Warming the Soul in the Love of Our Triune God
“And my God will meet all your needs according to the riches of his glory in Christ Jesus.
To our God and Father be glory for ever and ever. Amen” (Phil. 4:19–20).
There is a truth each child of God knows, and yet we are so prone to forget how the very experience of it warms our souls like a heavenly, boiling pot of fine Welsh cawl on a cold winter’s evening. I can almost hear you whisper under your breath: “What is this often-forgotten truth you speak of?” It is none other than the wonderful truth and life-giving experience of warming our souls over the white-hot flame of our Triune God’s love, made ours through Christ’s precious, redeeming work on the cross.
The Heavenly Doctor and Puritan, Richard Sibbes, once dropped a sweet for the nourishment of his readers when he spoke of the soul being the home of all human affections. For Sibbes, to speak of warming the soul was to speak of setting the affections of man aflame by beholding something greater than the imagination can conceive and the heart can contain—namely, the beauty of Jesus Christ the Son of God. The Westminster Shorter Catechism states it in a memorable way when it says: “What is the chief end of man? The chief end of man is to glorify God and to enjoy him forever.” In the words of Stuart Ollyott, “Something must be both known and felt.” And of course, the Apostle Paul would agree:
“For to me, to live is Christ and to die is gain. If I am to go on living in the body, this will mean fruitful labour for me. Yet what shall I choose? I do not know! I am torn between the two: I desire to depart and be with Christ, which is better by far.” (Phil. 1:21–23)
Can you see how Paul knew the Son of God and desired him, even at the cost of his life? Something was known and felt!
The Apostle was in the thick of legal battles which were the cost of spreading the Good News of Jesus Christ, possibly imprisoned in Rome, locked up in chains (Phil. 1:7), watching on as his dear brother sent from Philippi—Epaphroditus—was on death’s door (Phil. 2:25–30). All of this while he was staring potential death in the face at the hands of willing executioners opposing his faith (Phil. 1:20–24). Yet, the thought of the Triune God was enough to warm his heart and refresh his soul to carry on his pathway through the valley of the shadow of death (Ps 23:4). Paul brings his readers to a stunning vision of this wonderful love of the Triune God in his prayer for the Philippian church:
“I thank my God every time I remember you. In all my prayers for all of you, I always pray with joy because of your partnership in the gospel from the first day until now, being confident of this, that he who began a good work in you will carry it on to completion until the day of Christ Jesus. It is right for me to feel this way about all of you, since I have you in my heart and, whether I am in chains or defending and confirming the gospel, all of you share in God’s grace with me. God can testify how I long for all of you with the affection of Christ Jesus. And this is my prayer: that your love may abound more and more in knowledge and depth of insight, so that you may be able to discern what is best and may be pure and blameless for the day of Christ, filled with the fruit of righteousness that comes through Jesus Christ—to the glory and praise of God.” (Phil. 1:3–11)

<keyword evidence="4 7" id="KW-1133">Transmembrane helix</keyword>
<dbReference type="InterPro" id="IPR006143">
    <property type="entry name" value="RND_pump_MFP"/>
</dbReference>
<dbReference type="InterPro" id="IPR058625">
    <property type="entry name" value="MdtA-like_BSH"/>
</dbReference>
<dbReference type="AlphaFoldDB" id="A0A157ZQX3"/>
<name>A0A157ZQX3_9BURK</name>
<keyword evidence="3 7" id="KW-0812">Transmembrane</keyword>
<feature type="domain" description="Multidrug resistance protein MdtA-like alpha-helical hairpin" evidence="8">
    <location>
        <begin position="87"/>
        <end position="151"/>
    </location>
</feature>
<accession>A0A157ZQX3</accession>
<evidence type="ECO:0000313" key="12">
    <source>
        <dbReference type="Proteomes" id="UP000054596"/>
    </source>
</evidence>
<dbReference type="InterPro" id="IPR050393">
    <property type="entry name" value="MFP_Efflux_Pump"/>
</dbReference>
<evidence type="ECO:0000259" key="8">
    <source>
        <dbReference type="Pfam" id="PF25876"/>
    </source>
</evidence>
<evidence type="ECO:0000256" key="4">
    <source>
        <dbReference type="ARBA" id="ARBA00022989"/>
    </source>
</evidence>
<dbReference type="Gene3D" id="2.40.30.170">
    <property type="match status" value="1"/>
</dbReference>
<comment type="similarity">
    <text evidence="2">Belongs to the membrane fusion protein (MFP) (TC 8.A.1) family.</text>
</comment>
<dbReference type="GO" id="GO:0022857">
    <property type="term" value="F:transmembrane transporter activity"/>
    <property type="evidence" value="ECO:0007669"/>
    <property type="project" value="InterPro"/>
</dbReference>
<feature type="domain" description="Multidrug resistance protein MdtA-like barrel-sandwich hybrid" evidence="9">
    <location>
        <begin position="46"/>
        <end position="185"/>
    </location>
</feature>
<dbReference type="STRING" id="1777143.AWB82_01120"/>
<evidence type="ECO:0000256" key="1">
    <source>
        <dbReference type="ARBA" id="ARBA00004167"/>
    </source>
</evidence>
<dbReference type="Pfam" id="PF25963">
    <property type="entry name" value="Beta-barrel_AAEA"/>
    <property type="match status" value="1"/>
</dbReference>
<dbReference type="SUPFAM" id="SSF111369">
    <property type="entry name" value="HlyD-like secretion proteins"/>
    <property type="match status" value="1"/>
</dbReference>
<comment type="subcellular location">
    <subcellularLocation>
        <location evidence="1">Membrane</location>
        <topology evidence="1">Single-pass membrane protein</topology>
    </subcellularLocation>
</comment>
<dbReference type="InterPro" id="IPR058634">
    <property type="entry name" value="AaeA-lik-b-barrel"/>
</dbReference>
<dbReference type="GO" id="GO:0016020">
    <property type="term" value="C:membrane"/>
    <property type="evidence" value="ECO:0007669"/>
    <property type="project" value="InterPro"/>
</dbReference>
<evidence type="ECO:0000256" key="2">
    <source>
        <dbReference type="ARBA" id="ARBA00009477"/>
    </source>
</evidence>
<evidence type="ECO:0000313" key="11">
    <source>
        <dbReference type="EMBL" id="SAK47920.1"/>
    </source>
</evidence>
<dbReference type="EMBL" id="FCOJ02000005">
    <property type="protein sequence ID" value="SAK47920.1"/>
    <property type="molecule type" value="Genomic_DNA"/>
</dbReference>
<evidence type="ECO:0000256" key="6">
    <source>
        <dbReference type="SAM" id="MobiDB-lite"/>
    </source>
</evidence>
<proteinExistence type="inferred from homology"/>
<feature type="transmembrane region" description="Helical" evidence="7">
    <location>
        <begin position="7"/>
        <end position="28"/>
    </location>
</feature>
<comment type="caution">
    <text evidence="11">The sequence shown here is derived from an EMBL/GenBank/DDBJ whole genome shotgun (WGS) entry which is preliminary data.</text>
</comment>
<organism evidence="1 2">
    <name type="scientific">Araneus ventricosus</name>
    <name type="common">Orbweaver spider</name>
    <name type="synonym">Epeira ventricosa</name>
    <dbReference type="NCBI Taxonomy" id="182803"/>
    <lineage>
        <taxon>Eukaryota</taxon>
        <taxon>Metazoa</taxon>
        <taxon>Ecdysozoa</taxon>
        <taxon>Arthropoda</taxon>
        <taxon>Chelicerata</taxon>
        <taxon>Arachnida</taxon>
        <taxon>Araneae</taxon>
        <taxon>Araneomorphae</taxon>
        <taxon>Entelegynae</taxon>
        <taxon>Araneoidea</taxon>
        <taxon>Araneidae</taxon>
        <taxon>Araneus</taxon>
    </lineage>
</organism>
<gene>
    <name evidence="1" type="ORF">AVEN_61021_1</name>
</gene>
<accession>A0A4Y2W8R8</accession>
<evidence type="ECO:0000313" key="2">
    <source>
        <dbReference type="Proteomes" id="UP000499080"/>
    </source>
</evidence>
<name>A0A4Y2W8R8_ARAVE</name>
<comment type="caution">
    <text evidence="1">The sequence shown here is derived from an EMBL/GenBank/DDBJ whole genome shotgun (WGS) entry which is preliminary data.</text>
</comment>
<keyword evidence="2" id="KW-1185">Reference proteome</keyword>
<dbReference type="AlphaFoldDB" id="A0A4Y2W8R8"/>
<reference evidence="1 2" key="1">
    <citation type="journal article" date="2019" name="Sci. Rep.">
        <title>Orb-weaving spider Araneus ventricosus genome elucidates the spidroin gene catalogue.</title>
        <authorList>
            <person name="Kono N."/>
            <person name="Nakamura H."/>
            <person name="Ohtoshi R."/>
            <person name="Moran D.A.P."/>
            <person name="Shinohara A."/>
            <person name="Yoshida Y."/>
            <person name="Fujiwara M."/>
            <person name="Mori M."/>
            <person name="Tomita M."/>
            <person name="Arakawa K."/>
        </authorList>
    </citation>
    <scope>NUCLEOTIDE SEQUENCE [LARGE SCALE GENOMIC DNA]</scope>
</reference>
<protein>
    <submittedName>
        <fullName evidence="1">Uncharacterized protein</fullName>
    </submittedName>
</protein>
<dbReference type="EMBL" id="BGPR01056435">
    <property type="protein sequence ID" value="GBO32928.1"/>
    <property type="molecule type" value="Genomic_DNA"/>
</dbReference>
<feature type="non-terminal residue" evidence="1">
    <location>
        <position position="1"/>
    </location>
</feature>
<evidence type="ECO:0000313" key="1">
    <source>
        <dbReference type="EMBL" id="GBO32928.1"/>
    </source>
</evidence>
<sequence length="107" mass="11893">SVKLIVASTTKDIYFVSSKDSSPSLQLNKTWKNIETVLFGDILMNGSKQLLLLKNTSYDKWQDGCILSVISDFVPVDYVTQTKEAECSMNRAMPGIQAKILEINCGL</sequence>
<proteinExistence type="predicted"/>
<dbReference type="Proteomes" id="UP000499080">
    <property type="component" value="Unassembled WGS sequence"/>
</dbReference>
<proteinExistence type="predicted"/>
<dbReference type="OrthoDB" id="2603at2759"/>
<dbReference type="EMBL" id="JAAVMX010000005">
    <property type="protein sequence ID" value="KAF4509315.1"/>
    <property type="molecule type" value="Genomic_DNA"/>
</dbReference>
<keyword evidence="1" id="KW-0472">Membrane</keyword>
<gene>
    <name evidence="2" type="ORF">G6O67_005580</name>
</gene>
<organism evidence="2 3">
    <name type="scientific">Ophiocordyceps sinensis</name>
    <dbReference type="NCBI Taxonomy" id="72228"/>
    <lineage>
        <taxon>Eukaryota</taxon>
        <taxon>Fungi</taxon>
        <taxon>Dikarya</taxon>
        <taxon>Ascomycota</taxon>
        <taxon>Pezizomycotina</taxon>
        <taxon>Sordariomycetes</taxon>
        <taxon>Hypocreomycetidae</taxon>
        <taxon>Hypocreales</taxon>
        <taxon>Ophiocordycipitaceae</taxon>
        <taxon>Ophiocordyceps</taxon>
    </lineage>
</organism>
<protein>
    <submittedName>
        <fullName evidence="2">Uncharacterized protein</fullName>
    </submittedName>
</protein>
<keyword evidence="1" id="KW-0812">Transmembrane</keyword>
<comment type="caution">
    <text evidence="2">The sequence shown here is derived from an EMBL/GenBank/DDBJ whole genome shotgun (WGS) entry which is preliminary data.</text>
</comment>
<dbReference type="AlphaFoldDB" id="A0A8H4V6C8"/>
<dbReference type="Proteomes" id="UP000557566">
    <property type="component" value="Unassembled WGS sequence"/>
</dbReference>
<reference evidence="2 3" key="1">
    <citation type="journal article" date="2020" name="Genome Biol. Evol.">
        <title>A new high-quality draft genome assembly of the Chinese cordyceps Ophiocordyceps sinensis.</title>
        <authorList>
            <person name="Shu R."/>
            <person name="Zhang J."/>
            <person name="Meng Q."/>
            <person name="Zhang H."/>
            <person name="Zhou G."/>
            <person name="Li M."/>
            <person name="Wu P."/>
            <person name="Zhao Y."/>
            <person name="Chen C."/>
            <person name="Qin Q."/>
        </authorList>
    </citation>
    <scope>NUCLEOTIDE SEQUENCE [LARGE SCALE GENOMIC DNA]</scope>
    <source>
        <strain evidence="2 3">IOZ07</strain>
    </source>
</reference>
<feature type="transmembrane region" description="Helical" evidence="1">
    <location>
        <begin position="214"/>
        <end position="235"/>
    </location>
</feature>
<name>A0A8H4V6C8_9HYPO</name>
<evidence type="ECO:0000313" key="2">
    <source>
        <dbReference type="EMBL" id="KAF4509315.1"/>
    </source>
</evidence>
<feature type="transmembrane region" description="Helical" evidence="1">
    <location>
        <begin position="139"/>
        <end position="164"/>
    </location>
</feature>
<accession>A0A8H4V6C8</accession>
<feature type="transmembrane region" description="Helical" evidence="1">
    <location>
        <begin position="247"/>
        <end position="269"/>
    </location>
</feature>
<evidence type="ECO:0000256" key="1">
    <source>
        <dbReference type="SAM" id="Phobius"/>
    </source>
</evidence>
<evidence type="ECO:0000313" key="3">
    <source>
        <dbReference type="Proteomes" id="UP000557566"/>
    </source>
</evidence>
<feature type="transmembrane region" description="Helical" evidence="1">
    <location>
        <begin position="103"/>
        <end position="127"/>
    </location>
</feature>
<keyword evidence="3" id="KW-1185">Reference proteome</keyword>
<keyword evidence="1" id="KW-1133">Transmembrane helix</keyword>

It was this vision of God’s love in Christ that led to substantial soul refreshment for Paul, for his ministry, and for the mission. It was this love Paul knew could bring his dearly beloved Philippian church through the same sufferings. So absolutely able was the Triune God to refresh the soul of Paul in the love of Christ that he could say,
“I am torn between the two: I desire to depart and be with Christ, which is better by far; but it is more necessary for you that I remain in the body. Convinced of this, I know that I will remain, and I will continue with all of you for your progress and joy in the faith, so that through my being with you again your boasting in Christ Jesus will abound on account of me.” (Phil.1:23–26)
Just when it felt like the time to throw in the towel, the glory of the Triune God revealed in our crucified and risen saviour—Jesus Christ, the Spirit anointed Son of God, was enough nourishment for the Apostle’s soul to keep going. Paul was a suffering saint who knew the Triune God and found the deepest satisfaction of his soul in him alone.
Dear ones, you are promised so much in this life, but freedom from suffering is not one (Phil. 1:29). Where will you turn when the high tide of illness, injustice, persecution, poverty, or any other kind of evil or unease brings you to an abrupt stop? Warm your souls afresh at the white-hot flame of the Trinitarian love of God. Enough to turn your eyes from the pressures, performance, pain, and problems of this world, is he who wins us again and again by his heavenly kindness. It is this God who desires to be known in Christ and experienced within the deepest recesses of our souls. So it was for the Apostle Paul, and so it is for all of God’s dearly beloved children.
Benjamin Harrison is a church planter in West Wales supported by Union Mission,
and a current MTh student with Union School of Theology.
 Richard Sibbes, The Bruised reed in The Works of Richard Sibbes (Edinburgh: John Greig and Son Publishers, 1772), 42–55.
Lewis Allen and Tim Chester, The Glory of Grace: An Introduction to the Puritans (United Kingdom: Banner of Truth trust, 2018), 2–3.
 The Westminster Shorter Catechism with Scripture Proofs (reprint; United Kingdom: Banner of Truth Publications, 2021), 5.
 Stuart Ollyott, Something Must Be Known and Felt: A Missing Note in Today’s Christianity (Bridgend: Bryntirion, 2015), 5–12.